NEOSHO, Mo. — Neosho police have made little progress in their investigation of the suspected live-skinning of a pet beagle who had to be euthanized a week ago because of her suffering.

Lt. Jason Baird of the Neosho Police Department said investigators have received a few tips since a $1,000 reward was put up last week for information leading to the arrest and conviction of the person or people responsible for the skinning of the dog. But none have panned out.

Baird said the reward has since grown to more than $3,000 through donations from the public. On Thursday, the Humane Society of the United States announced a $5,000 contribution toward the reward, for a total of $8,000.

"It takes a truly callous person to skin a dog alive," said Amanda Good, Missouri state director for the society, in a press release. "And it's completely heartbreaking to imagine the suffering this dog endured. We hope that this reward will encourage anyone with information about this terrible crime to come forward, not only to help seek justice for this animal, but also to ensure the safety of the entire community."

A resident of the Greenwood addition on Neosho's northwest side reported seeing the suffering animal emerging from a wooded area the afternoon of Sept. 23. Officers responding to the report found the dog with about 75 percent of its skin removed. Baird said the dog had been skinned alive down its entire back from the neck to its tail and down its legs.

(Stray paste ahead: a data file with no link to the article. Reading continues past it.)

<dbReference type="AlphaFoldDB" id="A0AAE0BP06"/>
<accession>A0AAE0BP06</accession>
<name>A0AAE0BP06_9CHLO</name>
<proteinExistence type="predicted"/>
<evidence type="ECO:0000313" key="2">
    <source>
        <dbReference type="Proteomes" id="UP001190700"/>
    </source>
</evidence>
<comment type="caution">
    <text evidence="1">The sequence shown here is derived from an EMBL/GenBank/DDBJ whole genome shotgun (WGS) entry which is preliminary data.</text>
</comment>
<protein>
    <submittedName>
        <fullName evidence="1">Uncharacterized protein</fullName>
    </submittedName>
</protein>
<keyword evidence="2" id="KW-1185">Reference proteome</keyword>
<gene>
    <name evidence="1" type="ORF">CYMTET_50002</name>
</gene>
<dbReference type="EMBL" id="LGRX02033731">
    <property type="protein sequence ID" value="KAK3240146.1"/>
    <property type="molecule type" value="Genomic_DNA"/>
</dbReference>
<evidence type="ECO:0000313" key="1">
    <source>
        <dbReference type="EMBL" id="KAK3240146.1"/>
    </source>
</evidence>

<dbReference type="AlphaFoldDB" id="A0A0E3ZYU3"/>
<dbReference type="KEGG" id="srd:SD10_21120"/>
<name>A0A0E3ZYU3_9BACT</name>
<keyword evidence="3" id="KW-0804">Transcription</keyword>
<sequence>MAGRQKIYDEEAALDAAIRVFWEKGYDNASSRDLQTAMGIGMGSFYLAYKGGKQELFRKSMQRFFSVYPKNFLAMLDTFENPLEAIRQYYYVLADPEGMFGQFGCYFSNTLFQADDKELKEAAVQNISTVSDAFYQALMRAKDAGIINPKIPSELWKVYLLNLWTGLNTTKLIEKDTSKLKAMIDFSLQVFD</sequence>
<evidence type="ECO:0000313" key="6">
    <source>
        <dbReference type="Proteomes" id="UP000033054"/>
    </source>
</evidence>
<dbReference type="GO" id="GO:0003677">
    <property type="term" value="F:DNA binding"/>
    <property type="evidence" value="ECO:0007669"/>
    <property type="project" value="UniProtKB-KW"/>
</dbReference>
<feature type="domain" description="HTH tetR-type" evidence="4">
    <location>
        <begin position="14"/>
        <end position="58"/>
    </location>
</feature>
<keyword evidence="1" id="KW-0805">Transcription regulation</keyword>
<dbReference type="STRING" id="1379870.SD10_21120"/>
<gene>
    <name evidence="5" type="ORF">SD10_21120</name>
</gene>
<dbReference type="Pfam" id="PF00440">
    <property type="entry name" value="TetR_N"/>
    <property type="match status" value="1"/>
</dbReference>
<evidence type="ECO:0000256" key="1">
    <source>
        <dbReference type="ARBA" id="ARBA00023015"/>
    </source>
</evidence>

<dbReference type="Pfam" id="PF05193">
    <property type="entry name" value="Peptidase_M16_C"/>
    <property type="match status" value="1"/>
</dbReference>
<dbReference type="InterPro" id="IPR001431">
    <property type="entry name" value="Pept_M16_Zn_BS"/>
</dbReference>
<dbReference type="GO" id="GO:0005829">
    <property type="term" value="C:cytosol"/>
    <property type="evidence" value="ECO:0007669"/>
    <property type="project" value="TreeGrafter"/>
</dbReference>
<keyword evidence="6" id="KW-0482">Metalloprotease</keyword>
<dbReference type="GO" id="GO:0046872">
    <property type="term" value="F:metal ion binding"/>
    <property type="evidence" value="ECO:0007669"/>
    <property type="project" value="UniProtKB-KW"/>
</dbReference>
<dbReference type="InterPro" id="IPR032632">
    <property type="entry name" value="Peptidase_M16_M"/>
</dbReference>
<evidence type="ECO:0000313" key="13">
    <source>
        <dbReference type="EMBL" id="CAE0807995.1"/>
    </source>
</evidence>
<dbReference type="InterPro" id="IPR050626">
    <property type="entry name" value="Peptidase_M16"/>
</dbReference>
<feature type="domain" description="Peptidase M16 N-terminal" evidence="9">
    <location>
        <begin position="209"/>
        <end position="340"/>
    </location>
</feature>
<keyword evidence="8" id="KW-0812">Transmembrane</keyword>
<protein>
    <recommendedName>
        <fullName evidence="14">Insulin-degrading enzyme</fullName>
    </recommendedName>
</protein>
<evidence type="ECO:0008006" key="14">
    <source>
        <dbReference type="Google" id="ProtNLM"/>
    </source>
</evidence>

The officers had some trouble catching the dog at first. Baird said the beagle was in obvious pain.

"You could just tell it wasn't doing good," Baird said. "I'll just leave it at that."

The staff of a veterinary clinic was consulted, and a determination was made to put the beagle down because of the extent of her suffering.

Detectives later learned the dog belonged to a resident of the 1300 block of Lou Ida Drive who had been out of town for a sporting event the day in question. The dog was left inside the home that day. Baird said the dog may have gotten out on her own through an unsecured door.

"We don't think anyone broke in and took her," he said. "We just think it got out."

He said the wooded area where the dog was found is southwest of where she lived. Detectives walked the woods hoping to find a crime scene, but it had rained in the meantime. Any sign of abuse of the dog may have been washed away.

Baird said police have received a few tips but only one that he would characterize as possibly relevant. He said it is hard to believe that no one heard the dog when it was being skinned.

"I don't know how you couldn't," he said.

Baird said some chatter on Facebook has suggested that the injuries may have been the result of the dog being struck by a vehicle.

"I've taken the pictures (of the dog's injuries) to two vets here in town, and they've confirmed there's no way this could have been (the result) of a car accident," Baird said.

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